The New York Times Magazine’s recent article, “Can Emotional Intelligence Be Taught?” by Jennifer Kahn (September 15, 2013) may have misled some readers about social-emotional learning. We’d like to clarify.
A casual reading would too easily suggest that despite occasional successes, the field of social-emotional learning in itself is such a “mess” that it is unreliable. The reality is that there are specific practices, backed by years of data, that do lead to the results schools want and need.
The flaws in Kahn’s article are primarily two. The first is of minor importance, but it adds to the confusion. It concerns her use of terms. “Emotional intelligence,” is the title, but barely used in the text, where it is replaced by emotional awareness, emotional literacy, or social-emotional learning (S.E.L.) - somewhat as if, in the intellectual realm, the ideas of perception, the ability to read, and intelligence were synonyms for IQ. The answer to Kahn’s question, “Can emotional intelligence be taught?” is No, just as is the answer to the question “Can IQ be taught?” She leads us away from the point, however. IQs are raised when young people have good schooling. A number of its components are learned at school. Similarly, schools can, and many programs and practices do, lead to children improving their social and emotional skills.
Leaving Kahn’s other less precise and clumsier terms aside, we will stick with the term social-emotional learning or its acronym, S.E.L., because it is here that we see more precise practices and outcomes.
The major flaw, though, is that Kahn appears to misunderstand what S.E.L. entails as a whole. Social and emotional skills are not a monolithic entity. Thus, statements like “So far, few studies have been done on which skills are actually acquired through S.E.L...” don’t really work. The statement is like saying "few studies have been done to determine which skills are acquired through math." Schools don’t really teach either “math” or “social and emotional skills”; rather, they teach certain sets of skills: second-grade math, first year algebra, or AP calculus. The math skills taught depend on the age of the student and the area of math in question (algebra, geometry, arithmetic, statistics). Similarly, schools don't teach either emotional intelligence or S.E.L. They can and should, however, teach many of those social and emotional skills that kids need to live and work together, especially in a school environment. Knowing the list of “which skills are actually acquired through S.E.L.” is thus not the point. What is important is knowing which skills students will need in order to meet the challenges of life. Many of these skills are very well defined (see S.E.L., below).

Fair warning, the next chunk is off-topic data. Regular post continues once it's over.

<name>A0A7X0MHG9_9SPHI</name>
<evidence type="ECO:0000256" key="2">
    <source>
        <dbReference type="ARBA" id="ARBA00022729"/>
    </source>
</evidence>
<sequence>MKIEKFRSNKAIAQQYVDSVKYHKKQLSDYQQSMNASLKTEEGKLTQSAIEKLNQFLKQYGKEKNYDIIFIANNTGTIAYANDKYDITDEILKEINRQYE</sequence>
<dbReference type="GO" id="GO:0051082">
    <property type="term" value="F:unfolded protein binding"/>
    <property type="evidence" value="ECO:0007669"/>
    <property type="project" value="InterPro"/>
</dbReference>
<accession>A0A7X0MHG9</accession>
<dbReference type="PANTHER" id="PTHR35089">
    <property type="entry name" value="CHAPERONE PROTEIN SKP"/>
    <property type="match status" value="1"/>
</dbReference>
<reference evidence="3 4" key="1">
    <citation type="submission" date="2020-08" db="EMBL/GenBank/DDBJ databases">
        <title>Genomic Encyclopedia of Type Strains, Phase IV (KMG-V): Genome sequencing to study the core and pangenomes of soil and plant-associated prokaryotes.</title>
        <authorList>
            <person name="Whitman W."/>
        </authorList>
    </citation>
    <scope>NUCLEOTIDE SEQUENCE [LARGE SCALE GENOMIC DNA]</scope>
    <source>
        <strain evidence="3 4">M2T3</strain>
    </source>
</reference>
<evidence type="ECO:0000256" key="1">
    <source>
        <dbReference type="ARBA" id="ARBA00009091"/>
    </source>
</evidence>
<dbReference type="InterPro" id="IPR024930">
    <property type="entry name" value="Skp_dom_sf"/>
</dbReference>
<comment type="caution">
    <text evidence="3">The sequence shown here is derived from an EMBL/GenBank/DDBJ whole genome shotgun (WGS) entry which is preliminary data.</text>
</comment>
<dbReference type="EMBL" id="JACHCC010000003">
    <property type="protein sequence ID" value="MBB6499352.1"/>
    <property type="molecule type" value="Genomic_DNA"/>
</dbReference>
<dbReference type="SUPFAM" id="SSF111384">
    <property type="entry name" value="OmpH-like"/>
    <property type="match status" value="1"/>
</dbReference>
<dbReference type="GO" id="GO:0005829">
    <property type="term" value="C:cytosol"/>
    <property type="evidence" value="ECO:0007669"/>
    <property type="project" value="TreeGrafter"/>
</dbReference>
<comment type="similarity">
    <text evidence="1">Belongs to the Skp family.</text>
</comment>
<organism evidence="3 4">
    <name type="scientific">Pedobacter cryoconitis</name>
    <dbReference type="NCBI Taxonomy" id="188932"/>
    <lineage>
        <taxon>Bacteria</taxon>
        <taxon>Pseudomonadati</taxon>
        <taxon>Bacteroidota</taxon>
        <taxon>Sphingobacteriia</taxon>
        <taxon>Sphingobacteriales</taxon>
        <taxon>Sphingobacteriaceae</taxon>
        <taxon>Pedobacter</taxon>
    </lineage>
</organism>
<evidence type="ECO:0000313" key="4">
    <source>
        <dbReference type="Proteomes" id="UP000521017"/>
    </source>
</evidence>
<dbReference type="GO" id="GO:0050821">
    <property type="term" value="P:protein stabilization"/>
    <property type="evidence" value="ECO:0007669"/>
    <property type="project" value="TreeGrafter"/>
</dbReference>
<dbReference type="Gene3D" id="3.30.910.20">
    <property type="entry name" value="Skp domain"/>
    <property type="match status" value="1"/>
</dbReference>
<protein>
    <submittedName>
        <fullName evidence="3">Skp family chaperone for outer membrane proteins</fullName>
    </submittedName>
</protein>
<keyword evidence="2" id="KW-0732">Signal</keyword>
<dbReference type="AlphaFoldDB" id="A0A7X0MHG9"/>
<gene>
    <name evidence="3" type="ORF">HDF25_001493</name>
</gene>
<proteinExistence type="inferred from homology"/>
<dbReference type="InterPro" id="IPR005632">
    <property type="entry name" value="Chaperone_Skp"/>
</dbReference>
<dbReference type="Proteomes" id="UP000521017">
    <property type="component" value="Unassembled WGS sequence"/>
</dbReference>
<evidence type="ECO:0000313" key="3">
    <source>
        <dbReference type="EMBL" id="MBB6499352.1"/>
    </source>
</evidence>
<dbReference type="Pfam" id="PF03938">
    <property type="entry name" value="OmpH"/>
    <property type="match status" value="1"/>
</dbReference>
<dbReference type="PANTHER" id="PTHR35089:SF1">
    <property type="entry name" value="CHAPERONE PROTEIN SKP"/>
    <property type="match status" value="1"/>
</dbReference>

The “mess” in the field Kahn suggested, in this case via a quote from consultant psychologist David Caruso (“It’s a big messy field, with lots of promises but very little data. Right now I think people are just throwing stuff at the wall to see what sticks”) is far from accurate. There are indeed “store-bought” programs that have shown effectiveness in transmitting social and or emotional skills, see What Works in Character Education. More importantly, classroom practices exist that foster the development of social and emotional skills, and three of the most essential of which can be found in CSEE’s publication, Breaking into the Heart of Character (2013). What's messy is when schools try to engage in S.E.L. without applying appropriate practices, utilizing a proven program, or even simply assessing the individual needs of their school. It’s not the field itself that is messy, but rather those standing in the field that don’t have knowledge of the tools.
For specifics of social-emotional learning’s skill areas, see S.E.L., below. For more about classroom practices that make S.E.L. more effective, see CSEE’s Breaking into the Heart of Character
The people at the Collaborative for Academic, Social, and Emotional Learning (casel.org) have probably done the best work looking at specific social and emotional skills. CASEL has identified five key areas seen as essential for young people:Self-awareness:
the ability to recognize one’s emotions and thoughts, and how they influence behavior. Self-management:
the ability to regulate emotions, thoughts, and behaviors effectively, depending on the situation. Self-management includes competencies like controlling impulses, motivating oneself, setting goals, and working to achieve them.Social awareness:
this area includes competency in taking another person’s perspective, in empathizing with others, and in knowing which behaviors are appropriate in certain situations, among many others.Relationship skills:
these include the ability to form and to maintain social relationships. Thus, it includes a subset of skills like communicating clearly, listening actively, resisting peer pressure, and effective conflict resolution.Responsible decision-making:
the ability to consider things like safety standards and social norms in making appropriate choices, and to consider the consequences of various actions on the well-being of both oneself and the wider group.
See more at www.casel.org